BACKGROUND: The persistent and disabling nature of psychiatric stigma has led to the establishment of global programmes to challenge the negative stereotypes and discriminatory responses that generate social disability, but these initiatives are rarely evaluated. AIMS: To assess the effectiveness of an intervention with young people aimed at increasing mental health literacy and challenging negative stereotypes associated with severe mental illness. METHOD: A total of 472 secondary school students attended two mental health awareness workshops and completed pre- and post-questionnaires detailing knowledge, attitudes and behavioural intentions. RESULTS: Young people use an extensive vocabulary of 270 different words and phrases to describe people with mental health problems: most were derogatory terms. Mean positive attitude scores rose significantly from 1.2 at baseline to 2.8 at 1-week follow-up and 2.3 at a 6-month follow-up. Changes were most marked for female students and those reporting personal contact with people with mental illness. CONCLUSIONS: Short educational workshops can produce positive changes in participants' reported attitudes towards people with mental health problems.  (+info)

  • minimize
  • The objective of social distancing is to reduce the probability of contact between persons carrying an infection, and others who are not infected, so as to minimize disease transmission, morbidity and ultimately, mortality. (wikipedia.org)
  • In the event of an influenza pandemic or other communicable disease situation, [Name of Company] may implement these social distancing guidelines to minimize the spread of the influenza and other communicable diseases among the staff. (shrm.org)
  • Minimize impact Build environmental and cultural awareness and respect Provide positive experiences for both visitors and hosts Provide direct financial benefit for conservation Provide financial benefits and empowerment for local people Raise sensitivity to host countries' political, environmental, and social climate. (wikipedia.org)
  • It addresses the needs of the tourism businesses to minimize negative impacts and maximize positive impacts in all three parts of the community - social, economic, and environmental. (wikipedia.org)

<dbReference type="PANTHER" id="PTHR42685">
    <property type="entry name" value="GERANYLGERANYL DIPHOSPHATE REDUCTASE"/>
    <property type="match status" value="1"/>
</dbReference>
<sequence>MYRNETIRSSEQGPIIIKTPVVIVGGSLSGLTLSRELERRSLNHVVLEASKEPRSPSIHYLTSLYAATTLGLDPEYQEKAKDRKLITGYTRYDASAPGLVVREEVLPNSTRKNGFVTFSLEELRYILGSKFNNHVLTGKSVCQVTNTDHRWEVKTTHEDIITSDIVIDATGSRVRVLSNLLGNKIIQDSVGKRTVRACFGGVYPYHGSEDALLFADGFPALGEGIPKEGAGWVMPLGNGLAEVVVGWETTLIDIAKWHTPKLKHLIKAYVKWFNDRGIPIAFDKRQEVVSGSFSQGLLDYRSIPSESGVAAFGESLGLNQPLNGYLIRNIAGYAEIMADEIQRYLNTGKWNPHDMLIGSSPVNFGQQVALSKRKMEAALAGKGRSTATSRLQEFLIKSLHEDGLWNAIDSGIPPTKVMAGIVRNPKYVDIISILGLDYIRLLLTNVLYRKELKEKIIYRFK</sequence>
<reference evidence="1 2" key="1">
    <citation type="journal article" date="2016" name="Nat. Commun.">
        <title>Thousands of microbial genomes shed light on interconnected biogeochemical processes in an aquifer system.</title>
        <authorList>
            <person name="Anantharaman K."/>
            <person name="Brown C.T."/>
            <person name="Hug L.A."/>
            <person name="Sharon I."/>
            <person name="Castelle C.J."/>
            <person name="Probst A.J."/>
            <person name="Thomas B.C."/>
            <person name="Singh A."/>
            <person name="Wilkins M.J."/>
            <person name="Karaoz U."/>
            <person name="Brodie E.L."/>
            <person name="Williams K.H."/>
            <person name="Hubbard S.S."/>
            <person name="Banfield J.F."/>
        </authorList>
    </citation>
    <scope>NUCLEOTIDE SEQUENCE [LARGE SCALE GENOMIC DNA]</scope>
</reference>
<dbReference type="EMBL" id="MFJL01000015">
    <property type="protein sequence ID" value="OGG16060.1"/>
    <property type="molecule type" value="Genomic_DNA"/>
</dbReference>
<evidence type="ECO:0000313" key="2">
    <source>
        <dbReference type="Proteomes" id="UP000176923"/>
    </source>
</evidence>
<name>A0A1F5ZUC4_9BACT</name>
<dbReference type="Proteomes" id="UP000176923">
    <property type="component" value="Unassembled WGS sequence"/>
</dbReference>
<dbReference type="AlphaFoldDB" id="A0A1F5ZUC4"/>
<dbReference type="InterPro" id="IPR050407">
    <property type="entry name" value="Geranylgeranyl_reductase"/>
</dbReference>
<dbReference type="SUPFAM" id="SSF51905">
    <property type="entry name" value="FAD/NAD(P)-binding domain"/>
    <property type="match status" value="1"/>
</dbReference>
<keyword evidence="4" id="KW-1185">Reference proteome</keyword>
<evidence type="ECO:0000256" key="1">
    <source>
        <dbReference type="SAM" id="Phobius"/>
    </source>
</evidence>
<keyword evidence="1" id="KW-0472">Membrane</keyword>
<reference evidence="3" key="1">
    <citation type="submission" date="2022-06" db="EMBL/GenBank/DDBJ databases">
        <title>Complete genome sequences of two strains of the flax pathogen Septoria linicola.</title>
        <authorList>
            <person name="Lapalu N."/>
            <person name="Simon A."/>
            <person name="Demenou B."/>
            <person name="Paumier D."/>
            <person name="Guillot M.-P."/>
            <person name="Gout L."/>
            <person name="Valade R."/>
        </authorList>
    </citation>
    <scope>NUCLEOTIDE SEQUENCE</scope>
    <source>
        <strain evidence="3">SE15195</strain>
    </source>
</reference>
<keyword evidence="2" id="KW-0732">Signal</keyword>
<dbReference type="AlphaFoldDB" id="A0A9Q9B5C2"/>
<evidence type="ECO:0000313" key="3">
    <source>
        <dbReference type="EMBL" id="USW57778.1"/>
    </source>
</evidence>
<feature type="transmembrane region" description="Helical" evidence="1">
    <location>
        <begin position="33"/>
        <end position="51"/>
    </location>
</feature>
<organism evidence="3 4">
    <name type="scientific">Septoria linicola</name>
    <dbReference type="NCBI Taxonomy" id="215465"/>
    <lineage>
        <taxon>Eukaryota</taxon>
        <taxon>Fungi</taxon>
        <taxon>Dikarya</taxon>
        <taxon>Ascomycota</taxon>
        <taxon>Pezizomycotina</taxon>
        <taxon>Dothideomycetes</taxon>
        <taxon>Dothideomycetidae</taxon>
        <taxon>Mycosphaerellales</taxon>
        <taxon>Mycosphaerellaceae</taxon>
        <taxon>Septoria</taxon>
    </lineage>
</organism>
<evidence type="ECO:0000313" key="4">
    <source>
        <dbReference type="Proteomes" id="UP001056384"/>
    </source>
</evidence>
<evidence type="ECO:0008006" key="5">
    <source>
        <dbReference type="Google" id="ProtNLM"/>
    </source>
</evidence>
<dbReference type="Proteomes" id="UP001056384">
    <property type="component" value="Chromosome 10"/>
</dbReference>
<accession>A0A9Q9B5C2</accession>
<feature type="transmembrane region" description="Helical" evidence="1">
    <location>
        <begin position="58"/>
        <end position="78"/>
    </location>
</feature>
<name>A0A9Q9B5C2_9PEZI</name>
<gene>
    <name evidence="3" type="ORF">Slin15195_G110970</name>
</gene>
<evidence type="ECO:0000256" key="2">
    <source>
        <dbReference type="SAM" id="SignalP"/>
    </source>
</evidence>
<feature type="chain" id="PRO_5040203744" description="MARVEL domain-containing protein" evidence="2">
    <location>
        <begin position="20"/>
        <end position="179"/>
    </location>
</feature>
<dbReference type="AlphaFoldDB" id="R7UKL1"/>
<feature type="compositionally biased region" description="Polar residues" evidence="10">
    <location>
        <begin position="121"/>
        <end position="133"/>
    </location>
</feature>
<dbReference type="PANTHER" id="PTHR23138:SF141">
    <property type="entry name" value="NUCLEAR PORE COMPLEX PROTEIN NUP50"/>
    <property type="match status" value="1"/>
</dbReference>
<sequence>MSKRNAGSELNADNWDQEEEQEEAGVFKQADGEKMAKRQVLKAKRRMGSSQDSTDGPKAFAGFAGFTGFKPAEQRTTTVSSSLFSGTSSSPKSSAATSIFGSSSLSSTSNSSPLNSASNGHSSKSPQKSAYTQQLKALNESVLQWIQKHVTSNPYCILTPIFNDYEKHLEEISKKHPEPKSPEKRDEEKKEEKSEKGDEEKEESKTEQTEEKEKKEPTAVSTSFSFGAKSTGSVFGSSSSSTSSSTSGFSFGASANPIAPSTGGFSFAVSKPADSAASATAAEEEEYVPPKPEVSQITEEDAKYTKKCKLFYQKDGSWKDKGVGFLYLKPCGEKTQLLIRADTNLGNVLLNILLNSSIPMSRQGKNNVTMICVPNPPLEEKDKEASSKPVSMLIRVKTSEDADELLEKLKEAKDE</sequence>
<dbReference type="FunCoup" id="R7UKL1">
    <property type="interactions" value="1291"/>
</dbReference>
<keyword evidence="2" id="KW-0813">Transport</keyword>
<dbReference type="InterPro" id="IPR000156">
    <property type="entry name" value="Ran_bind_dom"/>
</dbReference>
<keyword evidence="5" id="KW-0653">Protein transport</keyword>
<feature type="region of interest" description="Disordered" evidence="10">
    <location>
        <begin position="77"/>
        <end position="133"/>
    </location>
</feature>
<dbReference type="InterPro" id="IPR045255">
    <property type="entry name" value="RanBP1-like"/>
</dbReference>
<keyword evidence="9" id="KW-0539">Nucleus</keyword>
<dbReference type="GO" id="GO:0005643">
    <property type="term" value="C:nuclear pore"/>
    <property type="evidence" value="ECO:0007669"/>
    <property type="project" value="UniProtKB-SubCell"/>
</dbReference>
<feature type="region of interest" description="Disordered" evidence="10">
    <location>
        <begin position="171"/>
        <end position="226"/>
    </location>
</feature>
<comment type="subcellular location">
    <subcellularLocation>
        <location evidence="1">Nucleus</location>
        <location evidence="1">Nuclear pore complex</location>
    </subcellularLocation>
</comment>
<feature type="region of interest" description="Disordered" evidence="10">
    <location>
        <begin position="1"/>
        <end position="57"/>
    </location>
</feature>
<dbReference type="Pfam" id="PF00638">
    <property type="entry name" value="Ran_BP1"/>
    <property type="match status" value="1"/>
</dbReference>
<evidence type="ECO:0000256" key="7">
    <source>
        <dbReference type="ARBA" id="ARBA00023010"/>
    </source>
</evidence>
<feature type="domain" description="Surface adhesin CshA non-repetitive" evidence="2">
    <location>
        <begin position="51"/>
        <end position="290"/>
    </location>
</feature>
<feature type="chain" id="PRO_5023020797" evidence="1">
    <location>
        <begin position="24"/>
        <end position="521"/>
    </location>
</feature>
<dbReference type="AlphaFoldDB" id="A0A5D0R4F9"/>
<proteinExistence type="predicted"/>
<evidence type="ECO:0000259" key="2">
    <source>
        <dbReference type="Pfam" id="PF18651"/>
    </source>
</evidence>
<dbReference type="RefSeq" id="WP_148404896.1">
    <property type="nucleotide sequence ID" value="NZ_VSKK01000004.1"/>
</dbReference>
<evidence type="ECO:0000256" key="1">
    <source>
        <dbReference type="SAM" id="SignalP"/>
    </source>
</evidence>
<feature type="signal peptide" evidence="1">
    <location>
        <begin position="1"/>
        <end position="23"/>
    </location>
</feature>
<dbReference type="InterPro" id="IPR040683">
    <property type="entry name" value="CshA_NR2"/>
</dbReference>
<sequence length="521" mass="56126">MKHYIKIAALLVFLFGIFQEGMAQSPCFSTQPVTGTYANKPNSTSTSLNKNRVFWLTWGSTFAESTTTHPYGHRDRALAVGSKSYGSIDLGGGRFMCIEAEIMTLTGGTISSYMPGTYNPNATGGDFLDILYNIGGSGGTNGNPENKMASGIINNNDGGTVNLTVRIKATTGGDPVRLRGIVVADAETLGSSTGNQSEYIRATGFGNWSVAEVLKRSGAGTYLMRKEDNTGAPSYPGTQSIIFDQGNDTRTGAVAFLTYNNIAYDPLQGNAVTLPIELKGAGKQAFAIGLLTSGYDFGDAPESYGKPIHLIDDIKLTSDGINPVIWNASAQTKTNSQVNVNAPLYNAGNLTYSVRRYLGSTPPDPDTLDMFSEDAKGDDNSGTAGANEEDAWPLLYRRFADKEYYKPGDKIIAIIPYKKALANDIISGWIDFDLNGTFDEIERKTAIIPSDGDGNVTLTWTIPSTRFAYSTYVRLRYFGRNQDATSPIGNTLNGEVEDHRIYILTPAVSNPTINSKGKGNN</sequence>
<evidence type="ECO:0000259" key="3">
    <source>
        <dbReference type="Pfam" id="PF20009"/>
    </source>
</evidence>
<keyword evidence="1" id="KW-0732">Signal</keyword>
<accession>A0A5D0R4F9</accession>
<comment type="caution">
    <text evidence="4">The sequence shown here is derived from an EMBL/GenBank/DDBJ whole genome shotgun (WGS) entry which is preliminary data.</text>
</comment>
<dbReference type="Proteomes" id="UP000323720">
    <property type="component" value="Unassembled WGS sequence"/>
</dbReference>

• gatherings
  • Some examples of social distancing used to control the spread of contagious illnesses include: school closure (proactive or reactive) workplace closure isolation (health care) quarantine cordon sanitaire protective sequestration cancellation of mass gatherings such as sports events, films or musical shows. (wikipedia.org)
  • During the 1918 flu pandemic, authorities in the US implemented school closures, bans on public gatherings, and other social distancing interventions in Philadelphia and in St. Louis, but in Philadelphia the delay of five days in initiating these measures allowed transmission rates to double three to five times, whereas a more immediate response in St. Louis was significant in reducing transmission there. (wikipedia.org)
  • Social gatherings. (weebly.com)
  • long
  • Read our reviews of schools, colleges and universities that offer long distance courses and online associate, bachelor's, master's, and MBA degrees. (einet.net)
  • Airborne precautions prevent transmission of infectious agents that remain infectious over long distances when suspended in the air (e.g., rubeola virus [measles], varicella virus [chickenpox], M. tuberculosis, and possibly SARS-CoV). (wikipedia.org)
  • people's
  • and inclusion within health and social care is vital to ensuring people's differences are valued and that people are treated equally and supported to take part. (emagister.co.uk)
  • widely
  • The Distance Education Clearinghouse is a comprehensive and widely recognized web site bringing together distance education information and related resources from Wisconsin, national and international sources. (einet.net)
  • measures
  • Examine the religious composition, religious freedoms, demographics and multiple social and political measures for 22 global regions and the world. (thearda.com)
  • Examine the religious composition, religious freedoms, demographics, constitutional clauses, survey findings and multiple social and political measures for 250 nations. (thearda.com)
  • spread
  • Historically, leper colonies and lazarettos were established as a means of preventing the spread of leprosy and other contagious diseases through social distancing, until transmission was understood and effective treatments were invented. (wikipedia.org)